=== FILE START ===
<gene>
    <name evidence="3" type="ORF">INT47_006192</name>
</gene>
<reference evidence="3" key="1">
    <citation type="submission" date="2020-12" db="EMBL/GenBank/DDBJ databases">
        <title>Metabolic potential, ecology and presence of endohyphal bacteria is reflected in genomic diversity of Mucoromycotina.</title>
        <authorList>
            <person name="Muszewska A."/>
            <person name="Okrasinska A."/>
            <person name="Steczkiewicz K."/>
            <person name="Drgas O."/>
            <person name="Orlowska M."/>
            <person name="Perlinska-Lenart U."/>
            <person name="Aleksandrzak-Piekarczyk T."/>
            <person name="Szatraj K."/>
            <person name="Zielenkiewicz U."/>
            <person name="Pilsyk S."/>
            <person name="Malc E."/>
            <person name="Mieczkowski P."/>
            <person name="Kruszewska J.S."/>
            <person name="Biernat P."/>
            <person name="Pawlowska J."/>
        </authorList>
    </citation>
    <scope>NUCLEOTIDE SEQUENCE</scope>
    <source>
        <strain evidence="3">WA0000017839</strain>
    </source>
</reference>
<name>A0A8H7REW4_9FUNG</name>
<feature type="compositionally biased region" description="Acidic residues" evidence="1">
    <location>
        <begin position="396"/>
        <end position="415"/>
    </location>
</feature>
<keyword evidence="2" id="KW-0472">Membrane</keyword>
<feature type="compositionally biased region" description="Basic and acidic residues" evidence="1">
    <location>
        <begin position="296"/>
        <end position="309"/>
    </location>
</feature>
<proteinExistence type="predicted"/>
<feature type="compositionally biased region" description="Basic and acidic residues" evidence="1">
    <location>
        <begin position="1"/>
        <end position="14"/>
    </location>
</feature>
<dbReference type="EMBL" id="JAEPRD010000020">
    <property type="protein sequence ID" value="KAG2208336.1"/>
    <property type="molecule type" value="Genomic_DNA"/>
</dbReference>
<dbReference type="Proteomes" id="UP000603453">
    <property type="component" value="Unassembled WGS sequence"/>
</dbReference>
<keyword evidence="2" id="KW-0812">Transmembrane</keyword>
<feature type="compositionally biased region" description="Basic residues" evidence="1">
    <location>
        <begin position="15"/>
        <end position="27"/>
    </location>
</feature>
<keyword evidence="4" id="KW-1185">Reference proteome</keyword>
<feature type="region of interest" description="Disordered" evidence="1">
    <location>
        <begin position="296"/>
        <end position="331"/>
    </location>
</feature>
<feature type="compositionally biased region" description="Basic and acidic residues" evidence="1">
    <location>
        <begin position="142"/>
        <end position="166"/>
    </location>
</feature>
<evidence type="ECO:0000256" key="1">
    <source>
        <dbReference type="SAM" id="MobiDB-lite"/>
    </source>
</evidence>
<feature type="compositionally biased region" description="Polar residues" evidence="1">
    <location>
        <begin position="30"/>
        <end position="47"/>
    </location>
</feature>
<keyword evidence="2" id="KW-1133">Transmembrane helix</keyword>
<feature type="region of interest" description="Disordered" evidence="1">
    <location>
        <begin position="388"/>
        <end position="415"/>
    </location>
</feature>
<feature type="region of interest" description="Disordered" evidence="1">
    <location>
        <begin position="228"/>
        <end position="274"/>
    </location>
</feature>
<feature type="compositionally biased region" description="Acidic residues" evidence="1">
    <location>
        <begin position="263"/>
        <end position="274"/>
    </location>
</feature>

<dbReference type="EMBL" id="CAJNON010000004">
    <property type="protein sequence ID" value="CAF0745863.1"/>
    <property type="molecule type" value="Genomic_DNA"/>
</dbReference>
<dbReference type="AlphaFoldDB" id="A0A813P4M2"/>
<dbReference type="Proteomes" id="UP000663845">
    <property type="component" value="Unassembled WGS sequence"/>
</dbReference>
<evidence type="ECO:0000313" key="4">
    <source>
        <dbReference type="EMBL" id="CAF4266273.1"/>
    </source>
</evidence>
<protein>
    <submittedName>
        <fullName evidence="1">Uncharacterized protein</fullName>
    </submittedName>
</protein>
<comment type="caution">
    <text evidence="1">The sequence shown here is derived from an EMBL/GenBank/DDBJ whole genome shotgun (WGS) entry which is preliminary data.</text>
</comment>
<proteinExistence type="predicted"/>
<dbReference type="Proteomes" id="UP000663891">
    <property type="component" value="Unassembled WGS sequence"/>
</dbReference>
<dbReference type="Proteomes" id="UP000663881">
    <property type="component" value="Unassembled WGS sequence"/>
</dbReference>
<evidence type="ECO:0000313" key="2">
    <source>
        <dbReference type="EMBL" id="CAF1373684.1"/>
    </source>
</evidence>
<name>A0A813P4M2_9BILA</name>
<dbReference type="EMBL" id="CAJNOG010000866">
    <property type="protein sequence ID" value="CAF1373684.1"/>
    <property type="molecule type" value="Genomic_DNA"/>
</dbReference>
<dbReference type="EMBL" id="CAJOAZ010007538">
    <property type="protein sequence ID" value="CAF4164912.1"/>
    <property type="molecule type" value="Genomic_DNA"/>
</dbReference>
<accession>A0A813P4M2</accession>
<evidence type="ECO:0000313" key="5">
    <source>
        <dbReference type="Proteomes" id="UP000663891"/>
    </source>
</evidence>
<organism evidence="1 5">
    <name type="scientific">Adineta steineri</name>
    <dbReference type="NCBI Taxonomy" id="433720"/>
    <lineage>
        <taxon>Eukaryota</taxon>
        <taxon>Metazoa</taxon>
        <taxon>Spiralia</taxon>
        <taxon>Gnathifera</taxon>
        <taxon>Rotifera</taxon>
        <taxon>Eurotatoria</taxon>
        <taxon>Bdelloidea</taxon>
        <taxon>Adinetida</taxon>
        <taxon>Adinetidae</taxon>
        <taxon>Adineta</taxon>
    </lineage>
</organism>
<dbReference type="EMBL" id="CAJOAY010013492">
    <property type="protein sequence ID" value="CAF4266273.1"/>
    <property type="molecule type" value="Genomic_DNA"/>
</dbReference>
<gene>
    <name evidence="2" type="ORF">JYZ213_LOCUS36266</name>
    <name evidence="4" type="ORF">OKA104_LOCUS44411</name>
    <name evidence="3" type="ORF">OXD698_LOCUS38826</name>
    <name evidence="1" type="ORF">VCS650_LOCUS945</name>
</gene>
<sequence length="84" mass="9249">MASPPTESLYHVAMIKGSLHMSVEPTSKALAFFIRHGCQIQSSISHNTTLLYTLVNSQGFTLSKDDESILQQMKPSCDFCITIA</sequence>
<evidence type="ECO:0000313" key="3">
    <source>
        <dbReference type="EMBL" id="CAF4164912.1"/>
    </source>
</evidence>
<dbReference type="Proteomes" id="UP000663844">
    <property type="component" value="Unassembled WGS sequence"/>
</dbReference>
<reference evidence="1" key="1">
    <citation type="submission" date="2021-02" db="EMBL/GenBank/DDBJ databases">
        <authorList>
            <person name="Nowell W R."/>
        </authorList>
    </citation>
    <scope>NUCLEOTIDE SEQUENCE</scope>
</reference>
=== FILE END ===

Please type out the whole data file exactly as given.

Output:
<gene>
    <name evidence="3" type="ORF">INT47_006192</name>
</gene>
<reference evidence="3" key="1">
    <citation type="submission" date="2020-12" db="EMBL/GenBank/DDBJ databases">
        <title>Metabolic potential, ecology and presence of endohyphal bacteria is reflected in genomic diversity of Mucoromycotina.</title>
        <authorList>
            <person name="Muszewska A."/>
            <person name="Okrasinska A."/>
            <person name="Steczkiewicz K."/>
            <person name="Drgas O."/>
            <person name="Orlowska M."/>
            <person name="Perlinska-Lenart U."/>
            <person name="Aleksandrzak-Piekarczyk T."/>
            <person name="Szatraj K."/>
            <person name="Zielenkiewicz U."/>
            <person name="Pilsyk S."/>
            <person name="Malc E."/>
            <person name="Mieczkowski P."/>
            <person name="Kruszewska J.S."/>
            <person name="Biernat P."/>
            <person name="Pawlowska J."/>
        </authorList>
    </citation>
    <scope>NUCLEOTIDE SEQUENCE</scope>
    <source>
        <strain evidence="3">WA0000017839</strain>
    </source>
</reference>
<name>A0A8H7REW4_9FUNG</name>
<feature type="compositionally biased region" description="Acidic residues" evidence="1">
    <location>
        <begin position="396"/>
        <end position="415"/>
    </location>
</feature>
<keyword evidence="2" id="KW-0472">Membrane</keyword>
<feature type="compositionally biased region" description="Basic and acidic residues" evidence="1">
    <location>
        <begin position="296"/>
        <end position="309"/>
    </location>
</feature>
<proteinExistence type="predicted"/>
<feature type="compositionally biased region" description="Basic and acidic residues" evidence="1">
    <location>
        <begin position="1"/>
        <end position="14"/>
    </location>
</feature>
<dbReference type="EMBL" id="JAEPRD010000020">
    <property type="protein sequence ID" value="KAG2208336.1"/>
    <property type="molecule type" value="Genomic_DNA"/>
</dbReference>
<dbReference type="Proteomes" id="UP000603453">
    <property type="component" value="Unassembled WGS sequence"/>
</dbReference>
<keyword evidence="2" id="KW-0812">Transmembrane</keyword>
<feature type="compositionally biased region" description="Basic residues" evidence="1">
    <location>
        <begin position="15"/>
        <end position="27"/>
    </location>
</feature>
<keyword evidence="4" id="KW-1185">Reference proteome</keyword>
<feature type="region of interest" description="Disordered" evidence="1">
    <location>
        <begin position="296"/>
        <end position="331"/>
    </location>
</feature>
<feature type="compositionally biased region" description="Basic and acidic residues" evidence="1">
    <location>
        <begin position="142"/>
        <end position="166"/>
    </location>
</feature>
<evidence type="ECO:0000256" key="1">
    <source>
        <dbReference type="SAM" id="MobiDB-lite"/>
    </source>
</evidence>
<feature type="compositionally biased region" description="Polar residues" evidence="1">
    <location>
        <begin position="30"/>
        <end position="47"/>
    </location>
</feature>
<keyword evidence="2" id="KW-1133">Transmembrane helix</keyword>
<feature type="region of interest" description="Disordered" evidence="1">
    <location>
        <begin position="388"/>
        <end position="415"/>
    </location>
</feature>
<feature type="region of interest" description="Disordered" evidence="1">
    <location>
        <begin position="228"/>
        <end position="274"/>
    </location>
</feature>
<feature type="compositionally biased region" description="Acidic residues" evidence="1">
    <location>
        <begin position="263"/>
        <end position="274"/>
    </location>
</feature>

<dbReference type="EMBL" id="CAJNON010000004">
    <property type="protein sequence ID" value="CAF0745863.1"/>
    <property type="molecule type" value="Genomic_DNA"/>
</dbReference>
<dbReference type="AlphaFoldDB" id="A0A813P4M2"/>
<dbReference type="Proteomes" id="UP000663845">
    <property type="component" value="Unassembled WGS sequence"/>
</dbReference>
<evidence type="ECO:0000313" key="4">
    <source>
        <dbReference type="EMBL" id="CAF4266273.1"/>
    </source>
</evidence>
<protein>
    <submittedName>
        <fullName evidence="1">Uncharacterized protein</fullName>
    </submittedName>
</protein>
<comment type="caution">
    <text evidence="1">The sequence shown here is derived from an EMBL/GenBank/DDBJ whole genome shotgun (WGS) entry which is preliminary data.</text>
</comment>
<proteinExistence type="predicted"/>
<dbReference type="Proteomes" id="UP000663891">
    <property type="component" value="Unassembled WGS sequence"/>
</dbReference>
<dbReference type="Proteomes" id="UP000663881">
    <property type="component" value="Unassembled WGS sequence"/>
</dbReference>
<evidence type="ECO:0000313" key="2">
    <source>
        <dbReference type="EMBL" id="CAF1373684.1"/>
    </source>
</evidence>
<name>A0A813P4M2_9BILA</name>
<dbReference type="EMBL" id="CAJNOG010000866">
    <property type="protein sequence ID" value="CAF1373684.1"/>
    <property type="molecule type" value="Genomic_DNA"/>
</dbReference>
<dbReference type="EMBL" id="CAJOAZ010007538">
    <property type="protein sequence ID" value="CAF4164912.1"/>
    <property type="molecule type" value="Genomic_DNA"/>
</dbReference>
<accession>A0A813P4M2</accession>
<evidence type="ECO:0000313" key="5">
    <source>
        <dbReference type="Proteomes" id="UP000663891"/>
    </source>
</evidence>
<organism evidence="1 5">
    <name type="scientific">Adineta steineri</name>
    <dbReference type="NCBI Taxonomy" id="433720"/>
    <lineage>
        <taxon>Eukaryota</taxon>
        <taxon>Metazoa</taxon>
        <taxon>Spiralia</taxon>
        <taxon>Gnathifera</taxon>
        <taxon>Rotifera</taxon>
        <taxon>Eurotatoria</taxon>
        <taxon>Bdelloidea</taxon>
        <taxon>Adinetida</taxon>
        <taxon>Adinetidae</taxon>
        <taxon>Adineta</taxon>
    </lineage>
</organism>
<dbReference type="EMBL" id="CAJOAY010013492">
    <property type="protein sequence ID" value="CAF4266273.1"/>
    <property type="molecule type" value="Genomic_DNA"/>
</dbReference>
<gene>
    <name evidence="2" type="ORF">JYZ213_LOCUS36266</name>
    <name evidence="4" type="ORF">OKA104_LOCUS44411</name>
    <name evidence="3" type="ORF">OXD698_LOCUS38826</name>
    <name evidence="1" type="ORF">VCS650_LOCUS945</name>
</gene>
<sequence length="84" mass="9249">MASPPTESLYHVAMIKGSLHMSVEPTSKALAFFIRHGCQIQSSISHNTTLLYTLVNSQGFTLSKDDESILQQMKPSCDFCITIA</sequence>
<evidence type="ECO:0000313" key="3">
    <source>
        <dbReference type="EMBL" id="CAF4164912.1"/>
    </source>
</evidence>
<dbReference type="Proteomes" id="UP000663844">
    <property type="component" value="Unassembled WGS sequence"/>
</dbReference>
<reference evidence="1" key="1">
    <citation type="submission" date="2021-02" db="EMBL/GenBank/DDBJ databases">
        <authorList>
            <person name="Nowell W R."/>
        </authorList>
    </citation>
    <scope>NUCLEOTIDE SEQUENCE</scope>
</reference>